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Old 04-22-2018, 04:38 PM
 
Location: Rochester, WA
3,827 posts, read 2,047,976 times
Reputation: 10552

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Quote:
Originally Posted by Meemur View Post
Yep, it's been about 20 years. I was from out of the area. I gave my realtor a list of what I wanted in a house and three neighborhoods. She lined up 7 houses for me to see when I came to town. Four of those were EXACTLY what I wanted! I bought one and lived there until I moved to Iowa.

She LISTENED and TOOK NOTES, something I haven't seen anyone do since then. She knew the area! Selling real estate was truly her passion.

But apparently, things have totally changed.

Okay, I get that . . .
You should still be able to find someone who will do that for you. You just haven't found the right agent yet.
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Old 04-22-2018, 04:47 PM
 
Location: Des Moines Metro
4,980 posts, read 5,446,707 times
Reputation: 9207
Quote:
Originally Posted by Diana Holbrook View Post
You should still be able to find someone who will do that for you. You just haven't found the right agent yet.
You made me smile! (-:

Thanks!

I will work on my attitude . . . and keep looking.
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Old 04-22-2018, 04:57 PM
 
Location: Des Moines Metro
4,980 posts, read 5,446,707 times
Reputation: 9207
Quote:
Originally Posted by Silverfall View Post
I'm confused. Your agent was aware that the house needed $10k in foundation repair but didn't tell you or your agent hadn't been in the house and when you walked in together, and then said this house needs $10k worth of foundation repairs?
I wasn't going to get into all this . . . Briefly . . . I found an older agent who had his "intern" show all the houses, plus he hadn't been in half of them himself, but I didn't know that until I phoned to see this one house in a target neighborhood. The twenty-something intern was late, couldn't open the lock box and had to get someone else to come 20 minutes later, hadn't seen the house . . . and then I saw the foundation and had to hide my emotions. Really, it was that bad.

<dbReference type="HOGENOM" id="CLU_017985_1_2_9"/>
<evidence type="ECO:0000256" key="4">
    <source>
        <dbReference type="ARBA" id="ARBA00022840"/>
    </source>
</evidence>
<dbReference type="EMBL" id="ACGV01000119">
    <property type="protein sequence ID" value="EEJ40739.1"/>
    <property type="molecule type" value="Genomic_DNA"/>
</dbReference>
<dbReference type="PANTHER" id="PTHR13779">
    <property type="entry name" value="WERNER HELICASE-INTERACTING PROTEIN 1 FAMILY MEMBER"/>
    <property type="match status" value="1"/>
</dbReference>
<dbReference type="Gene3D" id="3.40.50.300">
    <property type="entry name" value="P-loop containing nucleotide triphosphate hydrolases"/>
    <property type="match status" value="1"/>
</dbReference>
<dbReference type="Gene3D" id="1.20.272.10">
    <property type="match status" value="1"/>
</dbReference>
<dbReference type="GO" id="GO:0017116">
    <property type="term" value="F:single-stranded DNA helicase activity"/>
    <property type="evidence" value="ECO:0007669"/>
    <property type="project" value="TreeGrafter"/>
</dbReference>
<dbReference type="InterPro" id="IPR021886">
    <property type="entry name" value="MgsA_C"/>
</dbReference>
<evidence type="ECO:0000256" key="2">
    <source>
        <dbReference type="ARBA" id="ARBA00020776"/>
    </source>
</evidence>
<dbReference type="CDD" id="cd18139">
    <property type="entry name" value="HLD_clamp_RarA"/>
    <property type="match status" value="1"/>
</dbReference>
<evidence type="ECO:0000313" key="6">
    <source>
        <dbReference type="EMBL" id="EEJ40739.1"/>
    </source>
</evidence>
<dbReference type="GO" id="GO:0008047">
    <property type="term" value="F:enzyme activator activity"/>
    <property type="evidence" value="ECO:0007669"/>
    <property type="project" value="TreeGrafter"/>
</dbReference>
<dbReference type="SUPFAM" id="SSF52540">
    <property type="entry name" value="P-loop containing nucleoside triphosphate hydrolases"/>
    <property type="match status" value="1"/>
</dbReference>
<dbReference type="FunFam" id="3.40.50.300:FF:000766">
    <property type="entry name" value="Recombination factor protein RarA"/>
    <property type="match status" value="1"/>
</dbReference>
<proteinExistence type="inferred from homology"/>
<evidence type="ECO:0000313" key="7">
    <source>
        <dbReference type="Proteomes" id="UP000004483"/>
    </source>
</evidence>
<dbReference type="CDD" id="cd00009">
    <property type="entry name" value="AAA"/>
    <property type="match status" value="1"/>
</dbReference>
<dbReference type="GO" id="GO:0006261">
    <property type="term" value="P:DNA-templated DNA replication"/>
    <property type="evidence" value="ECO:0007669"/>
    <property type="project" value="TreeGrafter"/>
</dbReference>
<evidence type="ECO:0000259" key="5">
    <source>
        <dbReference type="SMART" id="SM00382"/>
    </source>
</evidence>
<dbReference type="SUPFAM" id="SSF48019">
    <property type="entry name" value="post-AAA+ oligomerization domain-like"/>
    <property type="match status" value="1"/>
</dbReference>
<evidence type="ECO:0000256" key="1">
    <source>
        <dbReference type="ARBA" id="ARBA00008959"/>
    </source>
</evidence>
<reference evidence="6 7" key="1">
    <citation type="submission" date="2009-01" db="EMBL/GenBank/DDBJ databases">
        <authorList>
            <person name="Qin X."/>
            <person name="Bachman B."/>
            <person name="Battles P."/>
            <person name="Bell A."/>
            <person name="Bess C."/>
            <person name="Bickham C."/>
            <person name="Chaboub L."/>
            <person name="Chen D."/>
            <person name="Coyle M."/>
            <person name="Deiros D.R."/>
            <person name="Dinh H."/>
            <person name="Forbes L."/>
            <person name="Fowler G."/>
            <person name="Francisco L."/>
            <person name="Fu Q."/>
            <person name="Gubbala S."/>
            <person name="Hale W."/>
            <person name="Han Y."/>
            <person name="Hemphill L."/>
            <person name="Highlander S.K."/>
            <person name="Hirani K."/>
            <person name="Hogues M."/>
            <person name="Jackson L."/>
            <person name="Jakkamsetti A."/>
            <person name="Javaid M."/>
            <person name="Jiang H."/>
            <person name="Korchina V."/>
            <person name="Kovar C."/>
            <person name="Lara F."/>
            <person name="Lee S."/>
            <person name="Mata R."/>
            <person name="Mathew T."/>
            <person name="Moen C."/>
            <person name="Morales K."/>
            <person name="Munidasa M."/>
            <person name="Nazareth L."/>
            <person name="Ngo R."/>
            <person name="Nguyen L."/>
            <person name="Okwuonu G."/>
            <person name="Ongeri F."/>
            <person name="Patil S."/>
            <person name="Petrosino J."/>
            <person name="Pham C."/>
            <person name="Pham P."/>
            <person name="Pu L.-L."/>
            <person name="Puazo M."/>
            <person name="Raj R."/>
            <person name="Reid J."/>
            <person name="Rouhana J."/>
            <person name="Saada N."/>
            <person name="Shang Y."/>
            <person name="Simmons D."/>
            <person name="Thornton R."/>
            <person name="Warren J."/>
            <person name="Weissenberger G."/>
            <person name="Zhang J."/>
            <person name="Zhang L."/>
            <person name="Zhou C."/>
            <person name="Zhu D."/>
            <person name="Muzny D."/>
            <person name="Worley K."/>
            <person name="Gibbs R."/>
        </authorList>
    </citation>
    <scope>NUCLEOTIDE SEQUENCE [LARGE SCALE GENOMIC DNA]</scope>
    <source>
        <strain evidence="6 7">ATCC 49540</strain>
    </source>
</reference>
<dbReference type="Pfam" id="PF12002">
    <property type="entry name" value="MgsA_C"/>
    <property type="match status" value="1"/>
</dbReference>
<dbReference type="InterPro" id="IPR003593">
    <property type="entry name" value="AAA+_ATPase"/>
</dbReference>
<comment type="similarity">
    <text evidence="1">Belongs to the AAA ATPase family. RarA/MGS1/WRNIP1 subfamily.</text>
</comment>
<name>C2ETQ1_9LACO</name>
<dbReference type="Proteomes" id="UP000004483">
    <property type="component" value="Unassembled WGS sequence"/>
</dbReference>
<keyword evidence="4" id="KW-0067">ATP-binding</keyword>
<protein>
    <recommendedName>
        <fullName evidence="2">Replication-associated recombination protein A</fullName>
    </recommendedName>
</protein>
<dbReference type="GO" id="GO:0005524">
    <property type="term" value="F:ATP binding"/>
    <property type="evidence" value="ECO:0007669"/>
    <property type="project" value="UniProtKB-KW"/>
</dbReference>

I promptly fired the agent (and told him why). That agent has since retired.

Unfortunately, this isn't the only thing that has happened. But that's enough for today.
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Old 04-22-2018, 07:09 PM
 
9,255 posts, read 7,284,180 times
Reputation: 22705
I haven't bought a house in 20 years but I'm buying next year. I would insist on doing the pre-visit legwork on my own before I would set up an appointment for a showing. I already know the top three zip codes I want. I'll give my realtor a list of requirements and preferences but I'll also find listings on my own by scouring Zillow and a few foreclosure sites. To me, a realtor is nothing more than the help who handles the paperwork and lets me in for showings.

Why would a realtor have been in all of the listed houses?

Last edited by charlygal; 04-22-2018 at 07:19 PM..
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Old 04-22-2018, 08:14 PM
 
Location: Kansas City North
3,625 posts, read 6,756,846 times
Reputation: 4630
No one has mentioned the way the internet has changed things. Used to be, an exterior photo was all you had before you went looking at houses. Now, you get 25-30 pictures and the buyer can eliminate the house with the tiny kitchen, the terrible driveway, the little bedroom closets, etc. all from their computer.
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Old 04-22-2018, 08:15 PM
 
Location: Des Moines Metro
4,980 posts, read 5,446,707 times
Reputation: 9207
Quote:
Originally Posted by charlygal View Post
I haven't bought a house in 20 years but ........ To me, a realtor is nothing more than the help who handles the paperwork and lets me in for showings.
Why would a realtor have been in all of the listed houses?
A. I use a walker part of the time. Mobility is an issue.

B. In the "olden days," like 1978, agents knew all the listings in their office and often many more. That's
just how business was done. I used to photograph properties for several realtors. Good times!

It was just a different world back then. The MLS and all that stuff was in bound hard copies . . . and came out weekly.

I know, I know. It's 2018!
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Old 04-22-2018, 08:17 PM
 
3,583 posts, read 1,510,560 times
Reputation: 9839
Yes, it's a seller's market, and the real estate agents are taking advantage of it, just like they did last time, to sit on their high horses and make you the buyer grovel. I can remember quite well when you had to all but make a presentation to get an agent to even talk to you in the first place, and if you didn't buy one of the first three houses they showed you, they were done with you, wouldn't even answer your calls.


In a few years when the housing market tanks again, they will be flocking around your door begging for your business just like in 2010.
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Old 04-22-2018, 08:29 PM